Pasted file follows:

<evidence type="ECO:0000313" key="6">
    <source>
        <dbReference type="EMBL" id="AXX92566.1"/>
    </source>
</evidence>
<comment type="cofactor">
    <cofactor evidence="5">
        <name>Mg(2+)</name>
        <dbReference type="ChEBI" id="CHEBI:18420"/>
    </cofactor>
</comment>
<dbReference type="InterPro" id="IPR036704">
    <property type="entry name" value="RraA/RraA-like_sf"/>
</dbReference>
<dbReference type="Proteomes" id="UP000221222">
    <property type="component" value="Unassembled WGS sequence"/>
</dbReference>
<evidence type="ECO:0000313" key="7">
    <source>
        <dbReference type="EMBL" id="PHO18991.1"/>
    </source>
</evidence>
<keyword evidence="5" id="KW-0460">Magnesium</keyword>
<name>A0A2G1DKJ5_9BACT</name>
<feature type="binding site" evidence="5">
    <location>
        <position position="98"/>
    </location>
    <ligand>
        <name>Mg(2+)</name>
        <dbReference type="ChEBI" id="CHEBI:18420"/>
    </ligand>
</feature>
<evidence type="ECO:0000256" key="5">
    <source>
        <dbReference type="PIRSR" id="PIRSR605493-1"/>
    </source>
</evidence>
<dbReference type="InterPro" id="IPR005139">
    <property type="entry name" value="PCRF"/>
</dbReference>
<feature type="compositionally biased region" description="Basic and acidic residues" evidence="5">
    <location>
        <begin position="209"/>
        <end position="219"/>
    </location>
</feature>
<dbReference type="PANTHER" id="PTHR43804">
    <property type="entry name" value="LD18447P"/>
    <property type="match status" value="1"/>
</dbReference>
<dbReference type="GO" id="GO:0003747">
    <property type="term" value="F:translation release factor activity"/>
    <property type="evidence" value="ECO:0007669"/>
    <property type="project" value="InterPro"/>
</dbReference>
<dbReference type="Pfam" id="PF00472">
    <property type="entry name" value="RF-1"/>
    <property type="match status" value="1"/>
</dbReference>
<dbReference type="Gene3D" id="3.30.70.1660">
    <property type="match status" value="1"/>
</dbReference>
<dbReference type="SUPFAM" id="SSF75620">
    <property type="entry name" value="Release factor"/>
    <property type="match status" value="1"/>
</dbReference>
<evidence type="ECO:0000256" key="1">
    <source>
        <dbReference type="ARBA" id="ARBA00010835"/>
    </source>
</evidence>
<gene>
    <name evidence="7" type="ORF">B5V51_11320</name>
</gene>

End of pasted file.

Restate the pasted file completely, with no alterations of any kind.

<evidence type="ECO:0000313" key="6">
    <source>
        <dbReference type="EMBL" id="AXX92566.1"/>
    </source>
</evidence>
<comment type="cofactor">
    <cofactor evidence="5">
        <name>Mg(2+)</name>
        <dbReference type="ChEBI" id="CHEBI:18420"/>
    </cofactor>
</comment>
<dbReference type="InterPro" id="IPR036704">
    <property type="entry name" value="RraA/RraA-like_sf"/>
</dbReference>
<dbReference type="Proteomes" id="UP000221222">
    <property type="component" value="Unassembled WGS sequence"/>
</dbReference>
<evidence type="ECO:0000313" key="7">
    <source>
        <dbReference type="EMBL" id="PHO18991.1"/>
    </source>
</evidence>
<keyword evidence="5" id="KW-0460">Magnesium</keyword>
<name>A0A2G1DKJ5_9BACT</name>
<feature type="binding site" evidence="5">
    <location>
        <position position="98"/>
    </location>
    <ligand>
        <name>Mg(2+)</name>
        <dbReference type="ChEBI" id="CHEBI:18420"/>
    </ligand>
</feature>
<evidence type="ECO:0000256" key="5">
    <source>
        <dbReference type="PIRSR" id="PIRSR605493-1"/>
    </source>
</evidence>
<dbReference type="InterPro" id="IPR005139">
    <property type="entry name" value="PCRF"/>
</dbReference>
<feature type="compositionally biased region" description="Basic and acidic residues" evidence="5">
    <location>
        <begin position="209"/>
        <end position="219"/>
    </location>
</feature>
<dbReference type="PANTHER" id="PTHR43804">
    <property type="entry name" value="LD18447P"/>
    <property type="match status" value="1"/>
</dbReference>
<dbReference type="GO" id="GO:0003747">
    <property type="term" value="F:translation release factor activity"/>
    <property type="evidence" value="ECO:0007669"/>
    <property type="project" value="InterPro"/>
</dbReference>
<dbReference type="Pfam" id="PF00472">
    <property type="entry name" value="RF-1"/>
    <property type="match status" value="1"/>
</dbReference>
<dbReference type="Gene3D" id="3.30.70.1660">
    <property type="match status" value="1"/>
</dbReference>
<dbReference type="SUPFAM" id="SSF75620">
    <property type="entry name" value="Release factor"/>
    <property type="match status" value="1"/>
</dbReference>
<evidence type="ECO:0000256" key="1">
    <source>
        <dbReference type="ARBA" id="ARBA00010835"/>
    </source>
</evidence>
<gene>
    <name evidence="7" type="ORF">B5V51_11320</name>
</gene>